The La Follette School of Public Affairs placed highly in new research-based rankings of public policy schools in the United States. Authors Elliott Ash and Miguel Urquiola used bibliographic databases to gather measures of the quality and quantity of publication output for approximately 5,000 faculty members at 44 of the top U.S. policy schools, including the La Follette School.
The measures included the number of articles and books written, the quality of the journals the articles have appeared in, and the number of citations all have garnered. After aggregating these data to the school level, Ash and Urguiola found significant differences among their rankings and those previously available, including U.S. News & World Report’s rankings based on reputation.
“The La Follette School’s rankings in this productivity-based indicator of policy school performance are all the more impressive when you consider our relative size,” said La Follette School Director and Professor Don Moynihan. “We believe that our low student-teacher ratio, and the connections our core public policy faculty have with other UW–Madison scholars and research centers are among our greatest strengths.”
The authors used the SCImage Journal Rank (SJR), an indicator of journal quality produced by Scopus, the largest abstract and citation database of peer-reviewed literature. For journals with an SJR above the 99th percentile, the La Follette School ranked 13th. For total number of articles published by faculty, La Follette ranked 10th; and for total number of books and chapters, it ranked seventh.
While the main rankings aggregate all journals together, the authors also provided rankings for four specific fields – economics, natural science, political science, and public administration. The La Follette School’s rankings based on the most prestigious set of journals for each field are:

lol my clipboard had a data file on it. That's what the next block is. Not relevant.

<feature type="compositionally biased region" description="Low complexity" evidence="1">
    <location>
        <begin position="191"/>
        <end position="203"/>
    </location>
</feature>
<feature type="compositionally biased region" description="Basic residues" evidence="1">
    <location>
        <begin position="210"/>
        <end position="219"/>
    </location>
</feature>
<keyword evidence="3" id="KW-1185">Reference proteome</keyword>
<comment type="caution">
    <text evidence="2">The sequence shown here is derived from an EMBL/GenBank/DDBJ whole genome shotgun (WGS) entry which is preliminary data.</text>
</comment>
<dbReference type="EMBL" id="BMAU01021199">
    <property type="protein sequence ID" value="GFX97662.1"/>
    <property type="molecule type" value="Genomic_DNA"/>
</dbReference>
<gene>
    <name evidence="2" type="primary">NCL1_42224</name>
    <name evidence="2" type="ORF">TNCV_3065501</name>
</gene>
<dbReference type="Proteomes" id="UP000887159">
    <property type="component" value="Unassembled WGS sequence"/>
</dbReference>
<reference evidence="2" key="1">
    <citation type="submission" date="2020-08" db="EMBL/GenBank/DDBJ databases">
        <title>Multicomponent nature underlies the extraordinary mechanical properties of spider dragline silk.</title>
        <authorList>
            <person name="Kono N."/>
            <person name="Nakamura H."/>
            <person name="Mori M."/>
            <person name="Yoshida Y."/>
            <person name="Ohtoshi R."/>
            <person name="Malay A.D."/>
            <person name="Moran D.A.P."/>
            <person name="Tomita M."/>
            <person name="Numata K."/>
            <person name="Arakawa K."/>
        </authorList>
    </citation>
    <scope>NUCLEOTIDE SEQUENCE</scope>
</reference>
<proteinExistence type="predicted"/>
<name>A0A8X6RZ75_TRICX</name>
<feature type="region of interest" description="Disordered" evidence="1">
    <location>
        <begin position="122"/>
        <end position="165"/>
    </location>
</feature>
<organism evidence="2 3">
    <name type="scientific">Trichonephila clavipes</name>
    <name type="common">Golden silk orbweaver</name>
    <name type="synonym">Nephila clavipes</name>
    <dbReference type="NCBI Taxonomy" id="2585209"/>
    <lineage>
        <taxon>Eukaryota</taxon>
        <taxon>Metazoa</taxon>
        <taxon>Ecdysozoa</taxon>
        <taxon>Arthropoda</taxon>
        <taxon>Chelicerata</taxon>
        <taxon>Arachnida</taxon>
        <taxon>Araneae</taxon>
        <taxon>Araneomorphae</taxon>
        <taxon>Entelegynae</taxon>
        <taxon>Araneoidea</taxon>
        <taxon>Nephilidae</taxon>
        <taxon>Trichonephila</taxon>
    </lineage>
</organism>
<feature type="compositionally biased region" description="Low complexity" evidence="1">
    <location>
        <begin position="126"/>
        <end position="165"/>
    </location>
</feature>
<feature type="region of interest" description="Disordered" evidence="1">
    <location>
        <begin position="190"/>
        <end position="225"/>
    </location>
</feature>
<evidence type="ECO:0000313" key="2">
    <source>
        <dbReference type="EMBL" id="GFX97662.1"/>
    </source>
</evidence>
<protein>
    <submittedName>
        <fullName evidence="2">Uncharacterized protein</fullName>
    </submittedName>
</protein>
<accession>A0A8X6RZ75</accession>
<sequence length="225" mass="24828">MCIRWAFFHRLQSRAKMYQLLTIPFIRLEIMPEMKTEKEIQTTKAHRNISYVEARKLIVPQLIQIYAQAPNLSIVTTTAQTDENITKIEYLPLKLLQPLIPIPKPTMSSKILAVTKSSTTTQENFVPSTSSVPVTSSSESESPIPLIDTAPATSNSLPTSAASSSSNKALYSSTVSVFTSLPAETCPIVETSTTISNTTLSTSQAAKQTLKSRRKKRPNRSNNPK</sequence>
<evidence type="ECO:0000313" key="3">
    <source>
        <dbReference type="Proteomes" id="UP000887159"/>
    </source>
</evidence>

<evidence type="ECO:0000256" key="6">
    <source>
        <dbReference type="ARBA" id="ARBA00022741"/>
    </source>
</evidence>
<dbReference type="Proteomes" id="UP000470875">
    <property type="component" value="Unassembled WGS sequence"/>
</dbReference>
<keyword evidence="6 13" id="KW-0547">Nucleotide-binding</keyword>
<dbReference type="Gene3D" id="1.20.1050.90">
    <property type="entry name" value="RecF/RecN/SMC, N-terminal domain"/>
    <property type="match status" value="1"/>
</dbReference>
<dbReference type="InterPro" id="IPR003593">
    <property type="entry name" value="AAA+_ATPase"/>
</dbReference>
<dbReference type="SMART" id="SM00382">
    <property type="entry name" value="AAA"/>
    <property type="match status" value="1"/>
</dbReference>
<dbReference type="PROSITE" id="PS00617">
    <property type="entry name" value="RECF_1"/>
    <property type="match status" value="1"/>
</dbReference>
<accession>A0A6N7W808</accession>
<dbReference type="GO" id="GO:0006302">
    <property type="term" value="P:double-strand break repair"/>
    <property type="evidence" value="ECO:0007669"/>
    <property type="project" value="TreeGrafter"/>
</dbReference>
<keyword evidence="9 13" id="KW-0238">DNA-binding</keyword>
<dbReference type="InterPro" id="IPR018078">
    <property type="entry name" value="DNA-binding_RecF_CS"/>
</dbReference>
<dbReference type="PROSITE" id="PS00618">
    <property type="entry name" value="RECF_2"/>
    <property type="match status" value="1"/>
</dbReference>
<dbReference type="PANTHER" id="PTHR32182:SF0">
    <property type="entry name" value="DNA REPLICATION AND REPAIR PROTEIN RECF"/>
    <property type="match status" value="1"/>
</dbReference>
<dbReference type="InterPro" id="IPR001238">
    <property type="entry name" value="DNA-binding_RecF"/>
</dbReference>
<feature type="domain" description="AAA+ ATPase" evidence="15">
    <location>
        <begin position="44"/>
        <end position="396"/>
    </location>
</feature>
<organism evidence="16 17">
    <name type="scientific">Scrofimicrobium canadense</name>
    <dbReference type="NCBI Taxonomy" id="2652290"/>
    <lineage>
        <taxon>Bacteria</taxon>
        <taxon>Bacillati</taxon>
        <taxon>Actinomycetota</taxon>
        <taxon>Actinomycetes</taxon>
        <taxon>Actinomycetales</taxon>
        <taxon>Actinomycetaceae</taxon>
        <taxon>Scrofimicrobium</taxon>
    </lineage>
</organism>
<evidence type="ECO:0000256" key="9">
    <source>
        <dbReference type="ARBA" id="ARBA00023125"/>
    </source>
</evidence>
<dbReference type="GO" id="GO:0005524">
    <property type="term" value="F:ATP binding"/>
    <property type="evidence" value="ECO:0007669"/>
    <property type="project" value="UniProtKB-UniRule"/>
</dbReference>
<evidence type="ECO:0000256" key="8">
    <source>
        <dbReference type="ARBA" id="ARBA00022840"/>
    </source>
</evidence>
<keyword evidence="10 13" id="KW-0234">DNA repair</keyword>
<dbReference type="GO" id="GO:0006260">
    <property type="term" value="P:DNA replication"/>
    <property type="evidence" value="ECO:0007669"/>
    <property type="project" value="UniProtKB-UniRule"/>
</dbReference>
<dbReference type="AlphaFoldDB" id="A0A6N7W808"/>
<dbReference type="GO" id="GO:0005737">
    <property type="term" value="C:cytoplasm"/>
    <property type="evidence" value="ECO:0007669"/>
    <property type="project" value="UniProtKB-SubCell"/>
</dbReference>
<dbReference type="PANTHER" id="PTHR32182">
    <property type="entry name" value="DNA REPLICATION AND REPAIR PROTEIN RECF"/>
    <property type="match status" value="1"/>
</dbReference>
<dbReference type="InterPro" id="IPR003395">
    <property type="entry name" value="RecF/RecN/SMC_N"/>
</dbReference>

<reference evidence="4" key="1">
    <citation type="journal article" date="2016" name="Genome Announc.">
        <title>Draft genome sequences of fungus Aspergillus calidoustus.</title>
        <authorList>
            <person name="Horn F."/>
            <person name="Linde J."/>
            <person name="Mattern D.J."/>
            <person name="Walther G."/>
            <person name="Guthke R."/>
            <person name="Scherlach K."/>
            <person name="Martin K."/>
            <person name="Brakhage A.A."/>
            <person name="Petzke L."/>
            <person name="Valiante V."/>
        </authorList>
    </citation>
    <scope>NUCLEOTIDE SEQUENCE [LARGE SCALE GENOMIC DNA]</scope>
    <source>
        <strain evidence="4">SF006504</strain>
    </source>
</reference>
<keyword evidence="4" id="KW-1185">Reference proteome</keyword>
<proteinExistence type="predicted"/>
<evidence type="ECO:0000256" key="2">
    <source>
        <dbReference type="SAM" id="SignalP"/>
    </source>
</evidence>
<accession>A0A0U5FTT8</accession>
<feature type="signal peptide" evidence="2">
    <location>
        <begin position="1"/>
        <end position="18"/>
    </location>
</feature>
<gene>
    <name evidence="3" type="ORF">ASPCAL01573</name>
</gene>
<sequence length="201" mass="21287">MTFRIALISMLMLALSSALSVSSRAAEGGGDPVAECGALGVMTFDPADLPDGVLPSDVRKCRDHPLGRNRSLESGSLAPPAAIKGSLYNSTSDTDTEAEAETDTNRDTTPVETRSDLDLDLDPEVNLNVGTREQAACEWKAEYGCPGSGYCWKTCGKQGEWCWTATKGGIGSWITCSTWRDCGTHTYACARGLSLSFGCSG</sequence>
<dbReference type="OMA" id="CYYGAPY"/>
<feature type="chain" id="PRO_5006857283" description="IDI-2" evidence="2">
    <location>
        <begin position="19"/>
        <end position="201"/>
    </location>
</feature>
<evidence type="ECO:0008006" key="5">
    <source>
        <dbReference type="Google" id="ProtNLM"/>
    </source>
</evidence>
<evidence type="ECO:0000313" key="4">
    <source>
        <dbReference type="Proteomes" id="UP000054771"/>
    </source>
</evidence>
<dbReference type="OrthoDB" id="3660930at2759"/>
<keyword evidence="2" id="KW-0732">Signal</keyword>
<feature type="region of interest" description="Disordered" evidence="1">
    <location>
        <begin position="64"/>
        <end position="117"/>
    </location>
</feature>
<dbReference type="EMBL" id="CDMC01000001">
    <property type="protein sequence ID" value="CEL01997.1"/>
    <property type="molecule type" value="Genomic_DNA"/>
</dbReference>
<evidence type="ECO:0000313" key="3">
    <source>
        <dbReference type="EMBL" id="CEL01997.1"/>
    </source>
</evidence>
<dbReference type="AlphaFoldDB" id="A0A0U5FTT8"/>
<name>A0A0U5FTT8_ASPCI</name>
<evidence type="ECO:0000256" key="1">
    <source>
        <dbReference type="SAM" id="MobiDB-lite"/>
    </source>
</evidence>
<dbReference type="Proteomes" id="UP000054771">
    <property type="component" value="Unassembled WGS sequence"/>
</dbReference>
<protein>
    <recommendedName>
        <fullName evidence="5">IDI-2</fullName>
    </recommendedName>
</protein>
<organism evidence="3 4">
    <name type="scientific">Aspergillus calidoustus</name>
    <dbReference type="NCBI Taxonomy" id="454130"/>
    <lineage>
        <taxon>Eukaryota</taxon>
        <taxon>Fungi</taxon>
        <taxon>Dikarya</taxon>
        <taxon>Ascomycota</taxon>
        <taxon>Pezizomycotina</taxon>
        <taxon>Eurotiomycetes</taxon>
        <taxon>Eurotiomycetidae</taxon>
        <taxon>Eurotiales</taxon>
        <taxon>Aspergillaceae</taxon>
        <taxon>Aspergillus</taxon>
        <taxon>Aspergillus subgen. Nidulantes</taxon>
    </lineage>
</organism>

- Public administration – 4th
- General political science – 13th
- Economics – 14th
- Natural science – 15th
These rankings confirm La Follette’s status in a range of similar studies using objective indicators of research quality such as publication in top-ranked journals and citation rates. In 2017, UW–Madison ranked sixth for public administration in the inaugural Center for World University Rankings by subject area and ranked 12th in public administration by the Academic Ranking of World Universities.
La Follette also ranked second for the articles faculty publish in the four top public administration journals for 2009 to 2013, according to a 2015 study in the International Public Management Journal. In addition, a study published by the Journal of Public Affairs Education in 2014 ranks UW–Madison fourth for public administration research.
In the most recent U.S. News & World Report’s rankings, the La Follette School tied for 23rd among 272 master’s programs in public affairs. For field-specific areas, La Follette ranked fifth in social policy, 10th in health policy and management, 12th in public management, and 15th in public policy analysis.
“The U.S. News and World Report rankings have been around the longest and therefore get the most attention, but it’s worth noting they are reputation-based – faculty’s subjective assessment of their peers – rather than hard, objective indicators of quality,” said Moynihan. “That is why we are seeing the emergence of more and more rankings based on hard data rather than popularity. As someone who believes in evidence-based policy, I see this as a healthy development, giving students objective data on the outstanding research of smaller schools like La Follette.”